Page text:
Monday, June 26, 2006

Some basic discussion of the problem of evil

19 comments:

Steven Carr said...

The author goes in for Plantinga's 'saving the appearances' defense , which can also be used to show that flat earthism, geocentrism and the belief that we only have one leg are all logically consistent beliefs.

Showing that a belief system is logically consistent does no more than 'save the appearances'. It is not a defense.

And, for some reason, the author goes in for the most stupid defense available. He claims there is no problem of evil if you say 'I, Blake, don't know why God allows evil.'

So now God can roast Blake alive on a spit, while prodding him with burning pokers on a lake of fire, and Blake will claim that there is no problem here, because Blake doesn't understand why God is doing that.

Yes, even if Satan turns out to be God in disguise, Blake would claim that is not a problem for Christianity because Blake doesn't understand why God enjoys watching Blake to suffer in Hell for all eternity.

Steven Carr said...

The author then goes on to claim that it is pure human hubris to suggest that a good, loving God would want his children not to suffer in lakes of fire or in gas-chambers , or in agonising deaths from the Ebola virus or rabies.

Around here, you start to wonder what the point of the Christian God is.

We don't even know that God would want to stop abortion, according to Blake :=


I quote him

'Thus, regardless of what evil x is assumed to be — a fawn suffering in a forest fire, a child killed by the tsunami, the entire Holocaust — the truth of (6) only raises a theoretical problem for belief in God if we assume that we do know that an omniscient, omnipotent, wholly good being would (or would probably) prevent x.'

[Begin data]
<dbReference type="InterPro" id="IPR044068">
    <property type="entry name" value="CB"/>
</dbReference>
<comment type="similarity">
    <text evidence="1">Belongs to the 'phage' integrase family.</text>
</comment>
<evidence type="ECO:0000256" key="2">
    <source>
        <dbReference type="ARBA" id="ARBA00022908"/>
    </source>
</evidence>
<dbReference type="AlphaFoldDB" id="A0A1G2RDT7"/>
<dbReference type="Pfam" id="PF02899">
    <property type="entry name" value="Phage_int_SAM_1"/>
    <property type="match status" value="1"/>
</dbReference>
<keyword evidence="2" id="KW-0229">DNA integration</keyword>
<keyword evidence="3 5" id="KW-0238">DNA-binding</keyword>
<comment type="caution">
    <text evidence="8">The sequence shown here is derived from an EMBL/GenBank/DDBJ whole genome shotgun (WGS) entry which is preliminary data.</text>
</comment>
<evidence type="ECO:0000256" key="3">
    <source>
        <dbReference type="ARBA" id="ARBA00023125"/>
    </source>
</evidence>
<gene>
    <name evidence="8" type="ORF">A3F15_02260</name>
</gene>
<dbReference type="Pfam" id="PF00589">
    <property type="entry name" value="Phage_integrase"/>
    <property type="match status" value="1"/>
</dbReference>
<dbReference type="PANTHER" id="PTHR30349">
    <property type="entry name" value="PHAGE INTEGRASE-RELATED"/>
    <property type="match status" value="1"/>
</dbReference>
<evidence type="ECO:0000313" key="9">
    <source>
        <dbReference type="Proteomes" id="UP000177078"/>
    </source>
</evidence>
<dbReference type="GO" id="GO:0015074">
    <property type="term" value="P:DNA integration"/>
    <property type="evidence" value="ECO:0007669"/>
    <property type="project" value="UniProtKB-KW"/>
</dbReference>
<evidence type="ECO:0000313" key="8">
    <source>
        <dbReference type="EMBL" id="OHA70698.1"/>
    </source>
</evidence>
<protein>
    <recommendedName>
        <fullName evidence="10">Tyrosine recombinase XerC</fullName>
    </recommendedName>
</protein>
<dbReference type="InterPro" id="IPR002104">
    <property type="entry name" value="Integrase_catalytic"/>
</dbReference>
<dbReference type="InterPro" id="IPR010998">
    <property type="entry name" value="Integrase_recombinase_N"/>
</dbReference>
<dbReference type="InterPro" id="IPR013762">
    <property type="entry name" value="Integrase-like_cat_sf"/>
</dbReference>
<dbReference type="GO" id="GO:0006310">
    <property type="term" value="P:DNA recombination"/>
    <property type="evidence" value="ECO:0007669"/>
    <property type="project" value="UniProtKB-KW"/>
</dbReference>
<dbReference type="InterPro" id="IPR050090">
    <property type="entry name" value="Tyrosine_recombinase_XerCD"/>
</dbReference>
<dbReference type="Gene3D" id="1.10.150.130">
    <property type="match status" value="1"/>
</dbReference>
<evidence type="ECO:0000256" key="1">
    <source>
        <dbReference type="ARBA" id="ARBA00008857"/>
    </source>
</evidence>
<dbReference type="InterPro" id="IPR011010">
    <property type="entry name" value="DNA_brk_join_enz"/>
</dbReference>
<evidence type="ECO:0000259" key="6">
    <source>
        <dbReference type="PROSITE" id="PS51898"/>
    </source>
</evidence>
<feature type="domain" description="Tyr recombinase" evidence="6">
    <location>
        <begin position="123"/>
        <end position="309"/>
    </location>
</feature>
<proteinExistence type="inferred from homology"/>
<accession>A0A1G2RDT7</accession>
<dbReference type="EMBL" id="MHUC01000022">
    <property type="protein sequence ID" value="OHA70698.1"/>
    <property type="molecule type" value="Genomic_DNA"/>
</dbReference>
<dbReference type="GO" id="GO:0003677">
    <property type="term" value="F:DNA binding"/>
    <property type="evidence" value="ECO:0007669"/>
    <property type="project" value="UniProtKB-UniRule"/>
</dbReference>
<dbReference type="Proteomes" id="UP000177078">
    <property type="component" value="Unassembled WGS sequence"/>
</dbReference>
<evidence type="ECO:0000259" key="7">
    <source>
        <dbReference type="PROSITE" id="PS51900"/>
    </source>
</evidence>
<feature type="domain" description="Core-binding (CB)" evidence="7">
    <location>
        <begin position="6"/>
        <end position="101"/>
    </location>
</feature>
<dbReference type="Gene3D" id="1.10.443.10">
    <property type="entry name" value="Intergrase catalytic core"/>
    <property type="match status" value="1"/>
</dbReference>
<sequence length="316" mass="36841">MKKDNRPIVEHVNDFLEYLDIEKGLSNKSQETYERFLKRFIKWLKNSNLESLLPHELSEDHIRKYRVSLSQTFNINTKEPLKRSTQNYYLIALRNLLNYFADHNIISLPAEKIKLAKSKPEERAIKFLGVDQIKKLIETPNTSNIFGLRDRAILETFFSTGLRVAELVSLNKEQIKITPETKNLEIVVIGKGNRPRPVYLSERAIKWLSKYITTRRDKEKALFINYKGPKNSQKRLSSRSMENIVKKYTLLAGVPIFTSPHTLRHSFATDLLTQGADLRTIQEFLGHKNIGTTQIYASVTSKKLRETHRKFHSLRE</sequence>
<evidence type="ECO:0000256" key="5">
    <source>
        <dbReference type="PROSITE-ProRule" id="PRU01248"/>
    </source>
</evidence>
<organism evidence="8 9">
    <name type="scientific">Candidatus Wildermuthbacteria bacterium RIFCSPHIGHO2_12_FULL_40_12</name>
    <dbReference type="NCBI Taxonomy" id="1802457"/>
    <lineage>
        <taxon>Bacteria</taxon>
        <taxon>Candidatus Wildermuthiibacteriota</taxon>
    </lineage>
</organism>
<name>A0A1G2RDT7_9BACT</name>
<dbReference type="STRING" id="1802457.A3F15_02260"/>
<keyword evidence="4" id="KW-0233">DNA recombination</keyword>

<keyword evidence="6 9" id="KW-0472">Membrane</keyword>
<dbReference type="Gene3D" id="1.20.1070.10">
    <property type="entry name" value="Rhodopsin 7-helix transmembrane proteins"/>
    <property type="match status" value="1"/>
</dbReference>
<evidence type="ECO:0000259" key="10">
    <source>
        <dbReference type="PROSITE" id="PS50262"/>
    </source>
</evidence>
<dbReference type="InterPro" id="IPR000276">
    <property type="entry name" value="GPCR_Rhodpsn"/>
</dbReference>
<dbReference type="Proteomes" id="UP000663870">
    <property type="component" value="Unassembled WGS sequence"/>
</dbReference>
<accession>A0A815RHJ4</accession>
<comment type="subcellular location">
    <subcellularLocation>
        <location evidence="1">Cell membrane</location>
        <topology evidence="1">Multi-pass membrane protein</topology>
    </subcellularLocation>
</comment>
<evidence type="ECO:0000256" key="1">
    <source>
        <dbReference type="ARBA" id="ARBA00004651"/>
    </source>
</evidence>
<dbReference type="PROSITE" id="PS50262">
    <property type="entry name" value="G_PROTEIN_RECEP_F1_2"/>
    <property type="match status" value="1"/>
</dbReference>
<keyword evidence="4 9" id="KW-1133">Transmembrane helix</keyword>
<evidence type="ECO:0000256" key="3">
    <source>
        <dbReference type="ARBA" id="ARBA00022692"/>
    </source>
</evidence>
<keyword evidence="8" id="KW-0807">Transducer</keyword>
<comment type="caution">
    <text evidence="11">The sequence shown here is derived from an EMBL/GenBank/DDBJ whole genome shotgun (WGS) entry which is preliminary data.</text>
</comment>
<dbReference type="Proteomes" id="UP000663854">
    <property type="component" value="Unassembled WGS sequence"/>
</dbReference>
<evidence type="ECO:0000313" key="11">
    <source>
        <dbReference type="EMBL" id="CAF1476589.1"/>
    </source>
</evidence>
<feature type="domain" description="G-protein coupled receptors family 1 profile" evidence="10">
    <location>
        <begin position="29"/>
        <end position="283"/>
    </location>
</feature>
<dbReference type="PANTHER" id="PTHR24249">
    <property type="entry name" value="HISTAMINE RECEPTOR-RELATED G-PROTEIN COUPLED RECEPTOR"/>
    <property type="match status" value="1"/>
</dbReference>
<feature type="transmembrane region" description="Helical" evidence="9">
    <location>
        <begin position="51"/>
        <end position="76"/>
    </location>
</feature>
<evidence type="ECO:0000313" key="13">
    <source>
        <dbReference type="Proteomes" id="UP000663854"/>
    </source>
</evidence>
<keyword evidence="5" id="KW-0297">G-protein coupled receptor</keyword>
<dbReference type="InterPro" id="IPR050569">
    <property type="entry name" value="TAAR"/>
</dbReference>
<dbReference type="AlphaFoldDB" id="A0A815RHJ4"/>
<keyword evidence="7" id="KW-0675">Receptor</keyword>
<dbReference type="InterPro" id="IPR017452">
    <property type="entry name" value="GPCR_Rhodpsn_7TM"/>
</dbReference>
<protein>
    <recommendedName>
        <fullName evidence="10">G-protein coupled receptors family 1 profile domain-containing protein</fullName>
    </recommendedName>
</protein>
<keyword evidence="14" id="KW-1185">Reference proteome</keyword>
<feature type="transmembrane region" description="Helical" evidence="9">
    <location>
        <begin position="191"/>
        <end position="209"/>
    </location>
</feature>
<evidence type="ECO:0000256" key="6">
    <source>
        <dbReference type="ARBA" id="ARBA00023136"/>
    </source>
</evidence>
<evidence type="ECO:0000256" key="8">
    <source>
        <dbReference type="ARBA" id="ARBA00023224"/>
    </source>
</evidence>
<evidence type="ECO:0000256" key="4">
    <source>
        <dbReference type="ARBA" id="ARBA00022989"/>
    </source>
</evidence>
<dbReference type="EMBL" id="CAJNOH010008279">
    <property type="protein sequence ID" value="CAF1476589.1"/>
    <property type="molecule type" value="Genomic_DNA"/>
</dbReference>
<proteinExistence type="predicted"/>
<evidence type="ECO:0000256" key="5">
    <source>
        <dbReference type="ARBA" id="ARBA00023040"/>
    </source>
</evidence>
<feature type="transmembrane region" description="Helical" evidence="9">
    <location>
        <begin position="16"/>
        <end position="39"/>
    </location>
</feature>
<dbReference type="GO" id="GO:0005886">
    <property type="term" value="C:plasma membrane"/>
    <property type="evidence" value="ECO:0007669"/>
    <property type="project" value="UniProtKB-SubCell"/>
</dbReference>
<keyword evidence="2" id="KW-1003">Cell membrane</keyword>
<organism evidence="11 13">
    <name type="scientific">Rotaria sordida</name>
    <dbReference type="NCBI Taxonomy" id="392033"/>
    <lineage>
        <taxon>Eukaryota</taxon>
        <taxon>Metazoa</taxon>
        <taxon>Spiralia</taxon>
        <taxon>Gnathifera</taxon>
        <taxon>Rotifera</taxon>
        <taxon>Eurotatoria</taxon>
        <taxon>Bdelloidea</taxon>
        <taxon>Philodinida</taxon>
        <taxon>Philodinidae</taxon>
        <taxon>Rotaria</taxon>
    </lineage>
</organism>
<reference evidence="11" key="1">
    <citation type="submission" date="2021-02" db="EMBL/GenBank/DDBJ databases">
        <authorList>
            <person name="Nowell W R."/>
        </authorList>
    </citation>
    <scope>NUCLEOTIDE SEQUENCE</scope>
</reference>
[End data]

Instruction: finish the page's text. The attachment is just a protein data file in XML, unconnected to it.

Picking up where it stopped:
But only a bloated opinion of the powers of human understanding would have us assume this. In my opinion, the problem of evil (in its theoretical form, at least) is really just the problem of human hubris.'

Ask yourself 'What would Jesus do, if he saw Jews being killed in the Holocaust'?

JD Walters said...

'Showing that a belief system is logically consistent does no more than 'save the appearances'. It is not a defense.'

By that standard quantum theory should go out the window because there are some areas where we have no direct experimental evidence, but all we can do is say that those hard to confirm aspects of the theory are logically consistent.

In any case, this is not a case of just 'saving the appearances' because the problem of evil is one of the only serious obstacles to an otherwise compelling case to believe in a loving God. If that obstacle can be removed or at least shown to be tractable, then the other positive reasons for believing in God can do their job. As the Ethiopian asks Philip in his chariot, "What is there to hinder me from becomming a Christian and getting baptized?". There is so much to say for belief in God: it provides a simple, compelling explanation of existence, allows for hope and justice and all that the human race stands for, makes life worth living, religious experience, etc. The one stumbling block is the problem of evil. If belief in God can be shown to be logically consistent despite it, then one more obstacle to belief is removed.